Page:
[ SHORT REVIEWS | DETAILED REVIEWS
(51:33; Basement Avatar Records)
TRACK LIST: 1. Dark Energy 6:37 2. Storm Season 5:17 3. Event Horizon 8:43 4. Walk on Water 9:28 5. Life Is Change 5:14 6. West Texas 7:13 7. Plague 9:01 LINEUP: Mick Peters - vocals, Chapman Stick, bass, pedals, guitars, percussion Ted Thomas - vocals, drums, percussion, synthesizer Joe Funk - guitars, synthesizer Bruce McIntosh - piano, organ, synthesizer with: Thad Miller - synthesizer Brett Crosby - guitars Rick Clark - vocals Mark McMillan - violin
Prolusion. US band THIRTEEN OF EVERYTHING can trace their history back to the year 2000, and following an initial demo tape in 2002 they released their proper debut album "Welcome, Humans" in 2005 through French label Musea Records. Band activities slowed down a few years after this, but from 2016 and onward the band has been active again, and now in June 2019 they are set to release their second album "Our Own Sad Fate".
Analysis. Personally I'm not all too familiar with this Texas based progressive rock band, although their initial demo have found it's way into my music collection at some point. Not having explored that production to any greater length, listening to this new album of their has been a journey of discovery more than anything else. As far as specific style is concerned, my impression is that they exist somewhere on the borderline between classic era symphonic progressive rock and mid 80's neo-progressive rock. You can tell that this is a band that know their Camel and their Genesis, and they are probably familiar with Gentle Giant and King Crimson as well. Instrument details that can be traced back to all of those bands are very much present, albeit not in an overt manner. Still, those familiar with vintage era progressive rock will nod their heads to familiar sounds and familiar sounding arrangements and instrument details. Expressive keyboard details and drum patterns in particular. Much the same can be said about the structure of the songs, especially the longer ones. Otherwise, I note the presence of both organ, Mellotron and the occasional harpsichord. On the other hand, those fond of atmospheric oriented arrangements with soft, floating keyboard textures, elegant plucked guitar details and arrangements with a stronger emphasis on the creation of distinct moods will also find a lot to enjoy here. In addition, there's a tighter, more spirited cut at hand of the kind that the early neo-progressive rock bands had a tendency to dish out as well. Further expanding the canvas are nods in the direction of folk music and, arguably, Americana, and certain passages and instrument motifs does strike me as featuring some direct inspiration from classical and perhaps even medieval music as well. In addition I do get the impression that this is a band of proud Texans, as the atmospheric laden instrumental 'West Texas' comes across as a tribute or homage to that part of their home state. The songs are all well made affairs too, with effective use of contrasting elements and clever use of subtle alterations and changes to create and maintain tension. Some compositions do have their fair share of magical moments too, the second half of 'Walk on Water' with it's bass line and expressive drums a personal favorite in this context.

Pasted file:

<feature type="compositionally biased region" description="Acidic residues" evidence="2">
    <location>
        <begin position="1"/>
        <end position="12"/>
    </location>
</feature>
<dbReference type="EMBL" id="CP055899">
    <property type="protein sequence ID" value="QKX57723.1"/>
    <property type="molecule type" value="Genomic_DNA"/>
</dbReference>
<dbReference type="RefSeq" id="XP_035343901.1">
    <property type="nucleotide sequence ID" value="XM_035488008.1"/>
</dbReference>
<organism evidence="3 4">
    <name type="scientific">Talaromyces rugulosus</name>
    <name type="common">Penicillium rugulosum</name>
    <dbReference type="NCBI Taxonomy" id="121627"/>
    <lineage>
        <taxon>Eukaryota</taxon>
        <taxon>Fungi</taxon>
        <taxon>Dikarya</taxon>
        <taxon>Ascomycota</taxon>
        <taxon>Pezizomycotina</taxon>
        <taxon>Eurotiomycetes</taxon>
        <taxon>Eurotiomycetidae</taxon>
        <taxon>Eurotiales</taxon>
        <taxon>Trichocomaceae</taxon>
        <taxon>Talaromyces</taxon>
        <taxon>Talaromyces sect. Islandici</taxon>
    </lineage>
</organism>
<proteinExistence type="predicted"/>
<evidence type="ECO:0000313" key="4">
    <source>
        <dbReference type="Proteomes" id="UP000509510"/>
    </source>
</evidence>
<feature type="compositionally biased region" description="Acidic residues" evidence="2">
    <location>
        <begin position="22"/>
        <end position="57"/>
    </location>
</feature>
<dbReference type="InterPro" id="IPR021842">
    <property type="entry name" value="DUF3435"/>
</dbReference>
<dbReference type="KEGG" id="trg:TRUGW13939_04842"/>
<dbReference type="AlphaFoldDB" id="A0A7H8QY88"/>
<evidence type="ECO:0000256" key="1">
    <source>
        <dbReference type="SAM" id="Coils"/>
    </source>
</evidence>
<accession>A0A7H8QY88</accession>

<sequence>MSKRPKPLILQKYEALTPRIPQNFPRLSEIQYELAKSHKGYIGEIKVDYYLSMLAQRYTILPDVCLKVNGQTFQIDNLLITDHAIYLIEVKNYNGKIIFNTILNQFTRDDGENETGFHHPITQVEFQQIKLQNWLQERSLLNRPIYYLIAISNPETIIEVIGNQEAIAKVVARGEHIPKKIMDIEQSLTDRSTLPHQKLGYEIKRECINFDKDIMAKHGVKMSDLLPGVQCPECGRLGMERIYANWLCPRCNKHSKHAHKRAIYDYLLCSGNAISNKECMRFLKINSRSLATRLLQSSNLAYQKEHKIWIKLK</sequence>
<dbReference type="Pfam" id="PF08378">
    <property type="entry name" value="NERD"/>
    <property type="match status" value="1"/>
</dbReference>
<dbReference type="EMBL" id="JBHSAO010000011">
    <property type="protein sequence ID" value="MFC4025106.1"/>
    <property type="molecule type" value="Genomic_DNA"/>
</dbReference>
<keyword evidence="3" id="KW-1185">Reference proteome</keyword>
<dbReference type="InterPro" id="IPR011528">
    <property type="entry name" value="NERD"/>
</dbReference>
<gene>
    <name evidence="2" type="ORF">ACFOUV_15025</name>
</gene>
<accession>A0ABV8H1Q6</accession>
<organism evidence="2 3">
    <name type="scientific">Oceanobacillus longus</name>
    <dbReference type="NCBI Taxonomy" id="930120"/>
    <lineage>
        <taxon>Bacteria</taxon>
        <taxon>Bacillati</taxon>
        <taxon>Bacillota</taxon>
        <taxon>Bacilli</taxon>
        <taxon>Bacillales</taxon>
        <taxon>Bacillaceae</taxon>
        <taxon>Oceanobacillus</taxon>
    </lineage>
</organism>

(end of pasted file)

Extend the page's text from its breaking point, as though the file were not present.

Conclusion. "Our Own Sad Fate" is an album that has been in development for around a decade, and I understand members have both come and gone in that period. Which may be a reason for the diversity of the music on this album. But all the songs play out well, and maintains interest easily throughout. While perhaps not a finely polished gem it is still a solid jewel this one, and a production that merits a check by those with an equally strong passion for 70's era symphonic progressive rock and mid 80's neo-progressive rock.
Progmessor: May 22nd, 2019
[ SHORT REVIEWS | DETAILED REVIEWS - LIST | BANDLISTS ]